think it was so strange for me to cooperate: those of us who were quite old when we died on Earth

have double the appetite to remember when we get here. Think about it: before leaving Earth our

skin was saggy, our bones and muscles weak. We arrived on Little Life to realize that our body was

young again. It is a heartening feeling, to say the least.

I would say that I even enjoyed myself during that month. Despite being incapable of thoughts

and emotional expressiveness – didn’t they say this is normal for newcomers? – I found many

things funny: for example, when they asked me about the kind of phonetic articulation used by

an actress in a specific chocolate advertisement on American TV. Other times, when they probed

me about my personal life, asking about my wife’s passing or my relationships with colleagues, I

felt something close to intimacy or nostalgia. One of the interviewers, who had a soft spot for big

cities and well-built women, often ignored protocol and – very discretely, I must admit – asked

me questions about those very subjects. Talking to him relaxed me: the effort of recollecting every

piece of memory from a sixty-year-long life on Earth is not easy.

By the end of the Month, they had assessed most of my memories with over seventy percent accuracy. They told me that the clarifications I had given with regards to certain events, such as the

positions of each of the important figures in Arthur Leipzig’s photograph capturing a game with

sticks and ball played on a New York street; the US President’s first public address during the

heatwave of 1936; and the length of the tunnel opened to the public a few short days before my

death, had helped them build on bits of general knowledge already in their Archive. I couldn’t for

the life of me tell why my mind had held onto these minutiae.

While I was testifying in front of the various committees, I often thought of that Hitchcock film

where a man nicknamed Mr. Memory stands in a room full of people claiming that he has memorized countless bits of every sorts of information. He wows the audience by displaying the far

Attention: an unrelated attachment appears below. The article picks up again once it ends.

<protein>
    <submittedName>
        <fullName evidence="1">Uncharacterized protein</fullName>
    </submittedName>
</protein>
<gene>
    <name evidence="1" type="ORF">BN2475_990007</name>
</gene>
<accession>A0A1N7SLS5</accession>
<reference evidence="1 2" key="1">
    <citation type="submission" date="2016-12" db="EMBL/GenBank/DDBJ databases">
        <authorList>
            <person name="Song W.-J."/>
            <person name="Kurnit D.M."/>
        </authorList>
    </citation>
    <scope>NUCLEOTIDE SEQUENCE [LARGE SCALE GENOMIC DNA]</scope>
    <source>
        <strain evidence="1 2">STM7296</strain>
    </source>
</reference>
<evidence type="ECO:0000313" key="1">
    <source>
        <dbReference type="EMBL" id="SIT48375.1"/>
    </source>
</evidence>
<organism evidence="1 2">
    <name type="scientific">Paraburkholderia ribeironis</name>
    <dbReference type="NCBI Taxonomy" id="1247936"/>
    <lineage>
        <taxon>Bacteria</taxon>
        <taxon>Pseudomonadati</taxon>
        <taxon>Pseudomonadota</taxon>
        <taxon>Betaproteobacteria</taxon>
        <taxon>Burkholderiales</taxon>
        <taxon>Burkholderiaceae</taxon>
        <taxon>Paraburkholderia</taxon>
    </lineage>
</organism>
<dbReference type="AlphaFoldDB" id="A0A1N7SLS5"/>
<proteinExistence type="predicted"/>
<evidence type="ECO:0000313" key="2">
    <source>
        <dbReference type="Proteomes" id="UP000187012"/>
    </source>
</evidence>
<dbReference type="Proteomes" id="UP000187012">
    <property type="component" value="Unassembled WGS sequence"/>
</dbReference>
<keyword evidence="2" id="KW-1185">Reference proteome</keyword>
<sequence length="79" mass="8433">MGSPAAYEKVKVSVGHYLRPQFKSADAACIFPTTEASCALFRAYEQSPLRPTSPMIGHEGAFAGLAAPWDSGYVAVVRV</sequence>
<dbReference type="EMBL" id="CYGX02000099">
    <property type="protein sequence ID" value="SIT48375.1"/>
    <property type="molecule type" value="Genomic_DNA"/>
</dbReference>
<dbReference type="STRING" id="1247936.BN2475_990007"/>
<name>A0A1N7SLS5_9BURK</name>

reaches of his recollection. The committees are desperate for people with photographic memory.

This I would find out firsthand much later.

When Memory Restoration Month was over they sent me to a house near the place where I first

appeared. They asked me not to leave the neighborhood until a group that had already worked on

Krauss paid me a visit. The house, they added, was mine. It is a two-story building at the foot of

Deekam Hill, on Brasceno’s north side. Now, I’m in Brasceno again, in a basement I broke into a

 αντίποδες

few days ago. Here I am recording my final report – which must reach you at all costs - using a

tape recorder and thousands of meters of magnetic tape. I came back to Brasceno a week ago. Out

of the nine and a half years I have spent on Little Life, I only lived here for a year at most. I managed to drive the fear out from within me and made the choice early on – as I have already mentioned – to follow the adage that says you can hide better under your enemy’s very nose than in

the precarious calmness of an unknown place. It is almost 1958. I will die in May. The neighborhood has changed quite a bit, but it still resembles Berlin’s city center as it was before the war. I

believe they placed me here because when I first arrived on Little Life the same man that insisted

I join the Krauss project – the ‘Professor’ – had come to the conclusion that on Earth I was more

of a German than anything else.

I was born in America in 1882. My parents were from the South. They migrated to New York in

  1. I learnt German working with my father at a Chelsea slaughterhouse owned by two German families. I started working there when I was fifteen and went to high school in the same part

of town. At eighteen, I was admitted to New York University as an English Literature major, where

I continued learning German and took classes in Classical Greek and Latin. Between the wars, I

traveled to Germany several times. Eventually, I became Professor of Language and Literature at

my alma mater. When the committee picked me for the Krauss re-composition project, I thought

they did so based on my knowledge and professional experience.

Five days after my appearance on Little Life, I had a visit from two men and two women: Mikael,

Joachim, Bonadea and Andrema. The two men and Bonadea told me they were twenty-five, while

the other woman, Andrema, said she had passed twenty-nine. She had only eleven months left.

The four of them were part of a recomposition team. In the early days of their career on Little Life

they had completely recreated two short stories by Chekhov, Kant’s treatise On the Miscarriage of

All Philosophical Trials in Theodicy and a text by Bakunin. Krauss, they said, wasting no time, had

died on 15th April 1942, at age sixty-one, but his name was nowhere to be found in the official

records of Little Life. “He is considered a disparu. Whether this is because of some coincidence or

because of ideological reasons, we cannot be sure,” Mikael and Joachim said.

There is an unwritten rule that those who died on Earth but do not show up in Brasceno’s archives

should not be talked about. My visitors, however, had the courage to use terms such as “ideological reasons” and “coincidence”, and also to speak of something unfathomable: the possibility that

these people never got to Little Life. When I arrived here in 1948, they taught us that more and

more people coming from Earth would be located faster, even if they first appeared in the most